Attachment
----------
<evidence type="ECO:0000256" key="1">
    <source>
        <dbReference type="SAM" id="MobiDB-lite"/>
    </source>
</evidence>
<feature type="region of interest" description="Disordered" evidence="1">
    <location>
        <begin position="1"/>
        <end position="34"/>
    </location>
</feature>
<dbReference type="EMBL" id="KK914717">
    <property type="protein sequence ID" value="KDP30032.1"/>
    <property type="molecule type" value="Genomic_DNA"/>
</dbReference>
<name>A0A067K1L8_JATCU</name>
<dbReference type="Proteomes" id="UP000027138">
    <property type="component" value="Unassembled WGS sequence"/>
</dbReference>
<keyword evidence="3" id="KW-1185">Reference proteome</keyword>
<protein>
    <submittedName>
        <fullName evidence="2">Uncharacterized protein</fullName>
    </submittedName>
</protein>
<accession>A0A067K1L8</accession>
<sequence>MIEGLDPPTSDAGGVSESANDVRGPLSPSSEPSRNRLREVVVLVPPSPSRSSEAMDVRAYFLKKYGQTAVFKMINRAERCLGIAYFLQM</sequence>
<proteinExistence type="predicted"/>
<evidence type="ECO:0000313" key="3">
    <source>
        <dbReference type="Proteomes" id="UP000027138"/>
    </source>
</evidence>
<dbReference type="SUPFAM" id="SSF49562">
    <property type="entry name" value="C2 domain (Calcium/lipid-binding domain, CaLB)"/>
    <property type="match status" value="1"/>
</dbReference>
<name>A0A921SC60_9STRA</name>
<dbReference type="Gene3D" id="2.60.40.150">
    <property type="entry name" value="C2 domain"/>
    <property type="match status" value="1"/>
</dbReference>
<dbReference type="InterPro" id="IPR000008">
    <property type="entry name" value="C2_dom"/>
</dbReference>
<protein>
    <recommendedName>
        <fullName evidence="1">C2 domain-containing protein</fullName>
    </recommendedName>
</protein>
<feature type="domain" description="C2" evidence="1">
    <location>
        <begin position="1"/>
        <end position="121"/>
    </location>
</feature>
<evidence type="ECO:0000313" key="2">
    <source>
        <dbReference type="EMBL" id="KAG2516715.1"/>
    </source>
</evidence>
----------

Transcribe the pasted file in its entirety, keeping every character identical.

<evidence type="ECO:0000256" key="1">
    <source>
        <dbReference type="SAM" id="MobiDB-lite"/>
    </source>
</evidence>
<feature type="region of interest" description="Disordered" evidence="1">
    <location>
        <begin position="1"/>
        <end position="34"/>
    </location>
</feature>
<dbReference type="EMBL" id="KK914717">
    <property type="protein sequence ID" value="KDP30032.1"/>
    <property type="molecule type" value="Genomic_DNA"/>
</dbReference>
<name>A0A067K1L8_JATCU</name>
<dbReference type="Proteomes" id="UP000027138">
    <property type="component" value="Unassembled WGS sequence"/>
</dbReference>
<keyword evidence="3" id="KW-1185">Reference proteome</keyword>
<protein>
    <submittedName>
        <fullName evidence="2">Uncharacterized protein</fullName>
    </submittedName>
</protein>
<accession>A0A067K1L8</accession>
<sequence>MIEGLDPPTSDAGGVSESANDVRGPLSPSSEPSRNRLREVVVLVPPSPSRSSEAMDVRAYFLKKYGQTAVFKMINRAERCLGIAYFLQM</sequence>
<proteinExistence type="predicted"/>
<evidence type="ECO:0000313" key="3">
    <source>
        <dbReference type="Proteomes" id="UP000027138"/>
    </source>
</evidence>
<dbReference type="SUPFAM" id="SSF49562">
    <property type="entry name" value="C2 domain (Calcium/lipid-binding domain, CaLB)"/>
    <property type="match status" value="1"/>
</dbReference>
<name>A0A921SC60_9STRA</name>
<dbReference type="Gene3D" id="2.60.40.150">
    <property type="entry name" value="C2 domain"/>
    <property type="match status" value="1"/>
</dbReference>
<dbReference type="InterPro" id="IPR000008">
    <property type="entry name" value="C2_dom"/>
</dbReference>
<protein>
    <recommendedName>
        <fullName evidence="1">C2 domain-containing protein</fullName>
    </recommendedName>
</protein>
<feature type="domain" description="C2" evidence="1">
    <location>
        <begin position="1"/>
        <end position="121"/>
    </location>
</feature>
<evidence type="ECO:0000313" key="2">
    <source>
        <dbReference type="EMBL" id="KAG2516715.1"/>
    </source>
</evidence>